Tim Harcourt, 31 March 2022

The Australian economist Geoff Harcourt, a leading light of post-Keynesian economics, capital theory and economic thought, passed away in December 2021. This column, written by his son and fellow economist Tim Harcourt, outlines his life and times, including many contributions to both economic analysis and economic policymaking. Geoff regarded himself as “a Cambridge economist and an Australian patriot” and, as Tim says, “he reached his production possibility frontier in all aspects life – both professional and personal – and shared his knowledge and love with all”. 

Avinash Persaud, 10 November 2021

John Williamson, one of the icons of international economics, passed away in April 2021. This column outlines some of his many and varied contributions to economic analysis and economic policymaking. In his work on exchange rates, the international monetary system and the challenges of economic crises, transition and development, he was the consummate problem-solver and understood any problem in the round of politics, economics and institutions.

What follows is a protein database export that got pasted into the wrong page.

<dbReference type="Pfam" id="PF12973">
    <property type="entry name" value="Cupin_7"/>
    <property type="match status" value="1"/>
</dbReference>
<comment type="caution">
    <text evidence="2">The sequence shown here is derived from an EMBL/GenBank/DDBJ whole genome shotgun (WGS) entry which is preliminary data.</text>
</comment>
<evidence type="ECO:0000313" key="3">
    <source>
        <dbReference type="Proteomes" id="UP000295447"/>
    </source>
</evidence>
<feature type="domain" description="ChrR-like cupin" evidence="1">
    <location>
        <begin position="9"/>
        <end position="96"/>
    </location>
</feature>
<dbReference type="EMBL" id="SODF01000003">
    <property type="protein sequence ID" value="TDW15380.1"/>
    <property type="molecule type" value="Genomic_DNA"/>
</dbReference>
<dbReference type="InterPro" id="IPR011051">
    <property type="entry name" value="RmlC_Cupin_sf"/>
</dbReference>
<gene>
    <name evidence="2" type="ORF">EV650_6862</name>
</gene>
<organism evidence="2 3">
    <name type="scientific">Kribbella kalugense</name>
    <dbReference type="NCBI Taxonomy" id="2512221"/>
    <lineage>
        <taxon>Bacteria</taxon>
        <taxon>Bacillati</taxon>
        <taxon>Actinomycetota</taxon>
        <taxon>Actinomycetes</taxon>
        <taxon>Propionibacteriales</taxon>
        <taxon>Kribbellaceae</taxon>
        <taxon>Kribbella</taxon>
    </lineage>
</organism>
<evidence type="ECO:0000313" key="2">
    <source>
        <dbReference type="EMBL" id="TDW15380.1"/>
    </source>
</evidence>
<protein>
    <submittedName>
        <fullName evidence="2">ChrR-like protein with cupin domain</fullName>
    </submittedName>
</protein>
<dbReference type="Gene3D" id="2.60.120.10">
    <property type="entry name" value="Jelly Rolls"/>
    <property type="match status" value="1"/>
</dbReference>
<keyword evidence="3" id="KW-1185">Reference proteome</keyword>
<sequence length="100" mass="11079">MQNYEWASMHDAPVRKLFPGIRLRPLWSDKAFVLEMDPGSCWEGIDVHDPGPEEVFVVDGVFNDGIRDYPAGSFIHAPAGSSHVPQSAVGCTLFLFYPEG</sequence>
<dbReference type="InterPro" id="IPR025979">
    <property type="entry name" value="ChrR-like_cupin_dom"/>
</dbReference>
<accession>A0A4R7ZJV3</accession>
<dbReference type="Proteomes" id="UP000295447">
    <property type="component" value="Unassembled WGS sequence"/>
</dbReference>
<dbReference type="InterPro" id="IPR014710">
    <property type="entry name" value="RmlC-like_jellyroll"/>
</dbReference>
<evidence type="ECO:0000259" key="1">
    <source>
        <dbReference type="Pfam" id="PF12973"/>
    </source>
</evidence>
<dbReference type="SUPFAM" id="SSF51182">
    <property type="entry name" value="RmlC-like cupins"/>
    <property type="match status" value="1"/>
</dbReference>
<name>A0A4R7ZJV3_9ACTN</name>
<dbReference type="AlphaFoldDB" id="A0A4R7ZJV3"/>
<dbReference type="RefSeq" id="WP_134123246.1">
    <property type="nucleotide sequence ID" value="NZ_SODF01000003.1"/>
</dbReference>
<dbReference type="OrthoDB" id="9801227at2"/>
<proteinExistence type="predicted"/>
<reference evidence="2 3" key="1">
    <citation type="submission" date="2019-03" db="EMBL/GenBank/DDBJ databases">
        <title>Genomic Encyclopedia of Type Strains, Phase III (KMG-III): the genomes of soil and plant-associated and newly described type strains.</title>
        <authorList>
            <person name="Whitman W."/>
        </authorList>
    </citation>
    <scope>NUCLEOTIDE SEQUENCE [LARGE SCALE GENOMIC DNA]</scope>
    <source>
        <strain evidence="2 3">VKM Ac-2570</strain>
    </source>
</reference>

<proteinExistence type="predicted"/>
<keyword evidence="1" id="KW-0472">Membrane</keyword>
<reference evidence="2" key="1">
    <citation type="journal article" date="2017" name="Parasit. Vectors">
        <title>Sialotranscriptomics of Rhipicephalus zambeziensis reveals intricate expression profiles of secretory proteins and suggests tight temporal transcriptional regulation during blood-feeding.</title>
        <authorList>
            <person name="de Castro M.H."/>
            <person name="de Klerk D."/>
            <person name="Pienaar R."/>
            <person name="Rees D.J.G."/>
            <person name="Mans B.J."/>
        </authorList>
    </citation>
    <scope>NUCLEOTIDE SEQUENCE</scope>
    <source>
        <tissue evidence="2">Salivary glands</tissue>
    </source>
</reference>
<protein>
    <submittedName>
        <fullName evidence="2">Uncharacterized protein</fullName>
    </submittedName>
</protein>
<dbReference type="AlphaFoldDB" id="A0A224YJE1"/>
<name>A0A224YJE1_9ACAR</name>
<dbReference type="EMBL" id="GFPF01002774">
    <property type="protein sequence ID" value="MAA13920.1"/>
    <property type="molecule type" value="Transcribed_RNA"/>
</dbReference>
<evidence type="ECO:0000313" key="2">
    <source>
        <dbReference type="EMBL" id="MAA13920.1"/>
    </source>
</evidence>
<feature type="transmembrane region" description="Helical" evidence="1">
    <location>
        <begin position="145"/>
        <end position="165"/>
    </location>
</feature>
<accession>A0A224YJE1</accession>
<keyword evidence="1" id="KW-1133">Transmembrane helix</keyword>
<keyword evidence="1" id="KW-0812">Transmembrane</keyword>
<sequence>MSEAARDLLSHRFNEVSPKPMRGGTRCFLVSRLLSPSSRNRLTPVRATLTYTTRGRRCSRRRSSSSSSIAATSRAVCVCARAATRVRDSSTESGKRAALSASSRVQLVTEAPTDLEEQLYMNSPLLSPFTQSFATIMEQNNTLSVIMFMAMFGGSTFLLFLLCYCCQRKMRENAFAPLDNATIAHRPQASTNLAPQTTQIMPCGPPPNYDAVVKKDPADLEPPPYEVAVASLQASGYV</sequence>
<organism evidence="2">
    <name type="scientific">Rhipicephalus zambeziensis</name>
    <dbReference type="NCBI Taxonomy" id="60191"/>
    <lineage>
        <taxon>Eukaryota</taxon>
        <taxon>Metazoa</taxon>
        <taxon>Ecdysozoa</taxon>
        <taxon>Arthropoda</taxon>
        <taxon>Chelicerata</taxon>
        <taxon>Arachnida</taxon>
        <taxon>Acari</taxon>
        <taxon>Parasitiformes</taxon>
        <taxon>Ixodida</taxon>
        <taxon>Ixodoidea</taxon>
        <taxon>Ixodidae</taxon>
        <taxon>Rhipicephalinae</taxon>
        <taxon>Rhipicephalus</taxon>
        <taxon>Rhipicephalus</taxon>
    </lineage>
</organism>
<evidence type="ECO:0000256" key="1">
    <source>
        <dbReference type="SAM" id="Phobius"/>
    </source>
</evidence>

Douglas Irwin, 06 November 2021

Ronald Findlay, who passed away in October 2021, was one of the great trade theorists of his generation. As this column by one of his former students explains, he will be remembered for his brilliant intellect, his encyclopaedic knowledge of theory and history, and most of all for his modesty, warmth and supportive friendship.

Gérard Roland, 23 October 2021

The great Hungarian economist János Kornai, who passed away in October 2021, was a pioneering analyst of shortages, socialist economies and the economics of transition to a market economy. This column outlines what made him one of the most important intellectuals of the twentieth century.

Paul Krugman, 12 April 2021

Nobel Laureate Robert Mundell passed away on 4 April 2021. In this column, Paul Krugman describes the evolution of Mundell’s contribution to economic thought and policy, from his early pathbreaking models that remain the foundation of modern international macroeconomics to his later views that were more controversial and less influential in the profession. He also offers an explanation of how the man who brought Keynesian analysis to the open economy and highlighted the difficult tradeoffs in creating a currency area could come to be seen as the father of both supply-side economics and the euro.


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